Recently fentanyl has garnered an infamous reputation because it caused the death of a musical icon, Prince, due to an accidental drug overdose. Fentanyl is a narcotic painkiller that is synthetic and because it is synthetic it is much cheaper to manufacture and much more dangerous than some of its alternatives. This makes fentanyl one of the most dangerous drugs to abuse, especially by existing drug addicts because of their possible ignorance about the drug. About 50 times more potent than heroin it is extremely easy to over does on this drug, even cause lasting brain damage in the event that the abuser does not die.
Names of drugs that include fentanyl include:
Fentanyl is a powerful synthetic opioid. Like all opioids fentanyl binds to opioid receptors in the brain's reward center but also to other opioid receptors located in other areas of the brain. These areas of the brain also control things like breathing. So, while fentanyl does produce a potent high, it can also have horrible physiological effects, that can even lead to death.
Fentanyl addiction has become even more dangerous as of late because of those who do not categorize as a dangerous drug because it is a medically used drug. Those without prior experience with opioids are at higher risk to overdose and because fentanyl is so much more powerful the other opiates the flood of dopamine at first use can be too intense for many that they can no longer get the same high off less dangerous drugs.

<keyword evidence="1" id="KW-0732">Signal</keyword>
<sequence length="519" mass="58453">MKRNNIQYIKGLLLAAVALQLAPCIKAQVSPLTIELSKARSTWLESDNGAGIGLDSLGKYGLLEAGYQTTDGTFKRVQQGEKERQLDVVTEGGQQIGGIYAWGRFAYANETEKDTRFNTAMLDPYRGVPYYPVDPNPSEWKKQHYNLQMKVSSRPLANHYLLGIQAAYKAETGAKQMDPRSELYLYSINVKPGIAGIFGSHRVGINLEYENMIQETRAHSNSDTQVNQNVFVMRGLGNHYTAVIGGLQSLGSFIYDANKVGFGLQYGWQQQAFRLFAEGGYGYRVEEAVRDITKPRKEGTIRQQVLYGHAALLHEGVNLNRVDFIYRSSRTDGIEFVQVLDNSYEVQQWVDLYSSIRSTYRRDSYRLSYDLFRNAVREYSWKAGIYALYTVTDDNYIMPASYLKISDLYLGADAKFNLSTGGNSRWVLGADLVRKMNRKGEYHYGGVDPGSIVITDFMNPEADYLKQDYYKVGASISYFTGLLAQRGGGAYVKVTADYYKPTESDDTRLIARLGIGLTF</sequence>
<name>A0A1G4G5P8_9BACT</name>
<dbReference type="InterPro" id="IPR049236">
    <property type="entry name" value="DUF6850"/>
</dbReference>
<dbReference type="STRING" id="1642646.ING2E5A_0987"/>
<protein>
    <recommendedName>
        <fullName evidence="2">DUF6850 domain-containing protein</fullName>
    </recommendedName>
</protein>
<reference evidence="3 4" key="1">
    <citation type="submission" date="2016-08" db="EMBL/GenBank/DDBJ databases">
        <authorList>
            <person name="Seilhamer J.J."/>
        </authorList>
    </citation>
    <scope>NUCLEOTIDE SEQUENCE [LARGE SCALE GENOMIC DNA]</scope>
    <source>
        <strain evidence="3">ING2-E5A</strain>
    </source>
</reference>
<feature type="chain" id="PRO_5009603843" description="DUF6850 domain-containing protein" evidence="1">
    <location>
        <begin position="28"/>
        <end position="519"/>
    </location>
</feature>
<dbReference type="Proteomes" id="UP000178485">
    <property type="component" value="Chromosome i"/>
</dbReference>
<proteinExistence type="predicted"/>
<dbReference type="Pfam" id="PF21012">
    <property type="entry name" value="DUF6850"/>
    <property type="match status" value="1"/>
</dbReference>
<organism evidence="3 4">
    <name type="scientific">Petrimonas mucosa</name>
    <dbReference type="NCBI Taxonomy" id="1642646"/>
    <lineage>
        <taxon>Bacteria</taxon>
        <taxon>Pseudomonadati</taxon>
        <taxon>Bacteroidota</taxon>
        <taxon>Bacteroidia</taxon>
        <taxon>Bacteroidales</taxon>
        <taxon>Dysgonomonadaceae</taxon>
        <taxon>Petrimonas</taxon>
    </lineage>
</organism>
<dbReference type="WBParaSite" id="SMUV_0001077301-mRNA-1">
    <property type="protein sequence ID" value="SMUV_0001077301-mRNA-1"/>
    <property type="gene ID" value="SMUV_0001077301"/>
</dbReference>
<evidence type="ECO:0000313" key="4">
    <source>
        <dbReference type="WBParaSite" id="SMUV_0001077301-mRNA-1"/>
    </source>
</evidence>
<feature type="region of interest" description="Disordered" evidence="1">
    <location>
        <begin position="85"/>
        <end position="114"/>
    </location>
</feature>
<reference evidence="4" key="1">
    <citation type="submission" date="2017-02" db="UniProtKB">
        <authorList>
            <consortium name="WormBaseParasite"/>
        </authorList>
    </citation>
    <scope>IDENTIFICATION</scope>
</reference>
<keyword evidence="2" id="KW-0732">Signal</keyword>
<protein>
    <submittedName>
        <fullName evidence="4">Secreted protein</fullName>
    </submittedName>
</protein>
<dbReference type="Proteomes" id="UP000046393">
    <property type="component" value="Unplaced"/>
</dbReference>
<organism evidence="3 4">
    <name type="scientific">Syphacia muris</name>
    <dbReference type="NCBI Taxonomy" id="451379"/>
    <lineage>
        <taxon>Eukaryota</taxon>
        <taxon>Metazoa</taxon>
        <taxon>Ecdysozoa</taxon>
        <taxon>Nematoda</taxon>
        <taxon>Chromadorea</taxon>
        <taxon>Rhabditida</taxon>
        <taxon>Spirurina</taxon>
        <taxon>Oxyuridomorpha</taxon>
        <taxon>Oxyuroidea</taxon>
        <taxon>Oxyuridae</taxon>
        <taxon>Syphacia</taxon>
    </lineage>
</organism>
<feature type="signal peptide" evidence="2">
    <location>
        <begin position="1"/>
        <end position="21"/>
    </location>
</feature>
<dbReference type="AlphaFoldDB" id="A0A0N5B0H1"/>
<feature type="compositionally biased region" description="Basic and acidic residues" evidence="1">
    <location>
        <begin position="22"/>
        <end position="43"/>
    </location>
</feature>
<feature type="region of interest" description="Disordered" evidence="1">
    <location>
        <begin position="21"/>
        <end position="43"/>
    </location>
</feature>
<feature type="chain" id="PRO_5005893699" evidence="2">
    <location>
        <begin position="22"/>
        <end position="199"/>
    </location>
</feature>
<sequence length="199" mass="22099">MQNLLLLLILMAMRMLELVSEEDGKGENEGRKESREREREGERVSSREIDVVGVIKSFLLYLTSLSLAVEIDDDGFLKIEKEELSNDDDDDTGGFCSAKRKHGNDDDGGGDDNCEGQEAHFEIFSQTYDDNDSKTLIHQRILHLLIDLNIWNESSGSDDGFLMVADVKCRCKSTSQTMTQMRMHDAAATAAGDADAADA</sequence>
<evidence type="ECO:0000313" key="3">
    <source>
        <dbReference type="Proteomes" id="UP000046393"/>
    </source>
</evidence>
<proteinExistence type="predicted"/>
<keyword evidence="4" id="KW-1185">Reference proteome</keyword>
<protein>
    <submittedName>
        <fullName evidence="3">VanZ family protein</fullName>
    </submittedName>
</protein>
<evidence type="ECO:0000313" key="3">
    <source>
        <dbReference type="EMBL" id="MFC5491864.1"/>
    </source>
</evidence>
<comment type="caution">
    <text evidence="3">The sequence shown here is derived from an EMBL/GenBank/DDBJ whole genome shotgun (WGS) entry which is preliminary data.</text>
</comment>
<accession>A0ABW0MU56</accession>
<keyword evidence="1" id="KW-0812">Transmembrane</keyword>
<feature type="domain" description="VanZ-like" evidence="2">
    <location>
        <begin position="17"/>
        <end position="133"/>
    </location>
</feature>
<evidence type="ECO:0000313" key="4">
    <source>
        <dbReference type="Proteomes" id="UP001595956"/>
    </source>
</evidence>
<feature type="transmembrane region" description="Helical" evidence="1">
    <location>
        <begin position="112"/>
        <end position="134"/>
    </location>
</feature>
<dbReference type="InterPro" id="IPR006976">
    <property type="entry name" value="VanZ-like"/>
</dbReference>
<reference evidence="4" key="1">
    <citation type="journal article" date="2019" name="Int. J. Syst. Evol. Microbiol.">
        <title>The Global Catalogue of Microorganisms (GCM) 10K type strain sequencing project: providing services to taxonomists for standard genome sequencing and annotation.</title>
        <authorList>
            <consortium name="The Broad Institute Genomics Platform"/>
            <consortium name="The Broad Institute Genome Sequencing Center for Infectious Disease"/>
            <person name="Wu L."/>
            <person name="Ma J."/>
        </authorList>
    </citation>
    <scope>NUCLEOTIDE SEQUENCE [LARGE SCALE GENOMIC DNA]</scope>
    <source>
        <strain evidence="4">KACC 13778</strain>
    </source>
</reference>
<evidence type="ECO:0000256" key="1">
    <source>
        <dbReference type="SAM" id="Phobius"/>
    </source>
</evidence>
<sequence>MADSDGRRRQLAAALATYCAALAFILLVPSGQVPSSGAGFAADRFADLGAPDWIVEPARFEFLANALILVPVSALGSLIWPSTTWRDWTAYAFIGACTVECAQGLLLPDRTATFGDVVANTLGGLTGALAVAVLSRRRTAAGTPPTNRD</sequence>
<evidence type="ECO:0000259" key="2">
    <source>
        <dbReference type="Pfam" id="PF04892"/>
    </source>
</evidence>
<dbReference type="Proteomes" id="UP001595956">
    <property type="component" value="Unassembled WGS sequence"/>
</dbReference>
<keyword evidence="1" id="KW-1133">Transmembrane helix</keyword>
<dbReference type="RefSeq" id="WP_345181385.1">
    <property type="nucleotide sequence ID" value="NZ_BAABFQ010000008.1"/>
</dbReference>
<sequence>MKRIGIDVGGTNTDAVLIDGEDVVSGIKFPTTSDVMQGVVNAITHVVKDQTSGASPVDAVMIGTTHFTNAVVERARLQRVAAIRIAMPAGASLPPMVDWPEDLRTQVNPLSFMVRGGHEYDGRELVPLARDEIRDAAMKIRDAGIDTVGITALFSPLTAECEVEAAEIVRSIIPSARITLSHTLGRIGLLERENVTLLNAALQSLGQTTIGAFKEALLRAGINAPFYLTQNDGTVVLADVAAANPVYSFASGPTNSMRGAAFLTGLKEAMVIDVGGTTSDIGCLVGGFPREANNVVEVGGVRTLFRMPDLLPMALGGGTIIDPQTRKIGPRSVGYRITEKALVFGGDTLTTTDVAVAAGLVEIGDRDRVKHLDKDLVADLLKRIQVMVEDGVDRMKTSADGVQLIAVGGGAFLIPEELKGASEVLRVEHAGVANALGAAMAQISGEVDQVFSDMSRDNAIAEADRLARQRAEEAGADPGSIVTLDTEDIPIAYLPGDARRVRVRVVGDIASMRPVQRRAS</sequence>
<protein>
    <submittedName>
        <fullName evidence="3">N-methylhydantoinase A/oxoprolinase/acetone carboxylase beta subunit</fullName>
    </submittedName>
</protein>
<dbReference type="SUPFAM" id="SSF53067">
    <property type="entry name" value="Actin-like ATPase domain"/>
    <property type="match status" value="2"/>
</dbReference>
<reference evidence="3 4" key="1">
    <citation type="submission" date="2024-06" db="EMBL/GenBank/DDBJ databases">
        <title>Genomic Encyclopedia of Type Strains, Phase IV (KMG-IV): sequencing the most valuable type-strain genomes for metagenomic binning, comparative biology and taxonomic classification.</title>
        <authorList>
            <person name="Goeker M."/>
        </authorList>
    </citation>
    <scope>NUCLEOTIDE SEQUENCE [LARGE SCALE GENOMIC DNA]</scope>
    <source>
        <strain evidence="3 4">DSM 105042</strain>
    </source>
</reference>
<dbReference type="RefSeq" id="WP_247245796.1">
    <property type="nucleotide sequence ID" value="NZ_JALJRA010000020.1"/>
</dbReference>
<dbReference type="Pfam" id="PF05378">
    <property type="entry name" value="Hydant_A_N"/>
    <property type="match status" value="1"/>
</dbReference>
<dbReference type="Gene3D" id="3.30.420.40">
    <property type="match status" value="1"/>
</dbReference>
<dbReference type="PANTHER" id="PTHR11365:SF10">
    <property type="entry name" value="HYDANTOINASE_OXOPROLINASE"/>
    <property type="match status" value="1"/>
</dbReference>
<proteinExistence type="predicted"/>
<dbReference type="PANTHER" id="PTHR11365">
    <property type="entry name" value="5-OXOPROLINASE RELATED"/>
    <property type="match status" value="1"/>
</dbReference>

Symptoms of addiction include:
The long-term effects of a fentanyl addiction include:
As with most drug withdrawals, the symptoms associated with withdrawal depend on the amount consumed and for how long. Fentanyl is not typically associated with fatal withdrawals if one were to go ‘cold turkey’, also known as without medicated assistance, however, due to the symptoms of opioid withdrawals it is an extremely difficult process to manage on one’s own.
Opioid withdrawal typically last a few days, but only subside after an entire week of detoxing. This can be an extremely challenging week for many that requires guidance or even medicated alleviation to ensure the process is easier and the client does not relapse.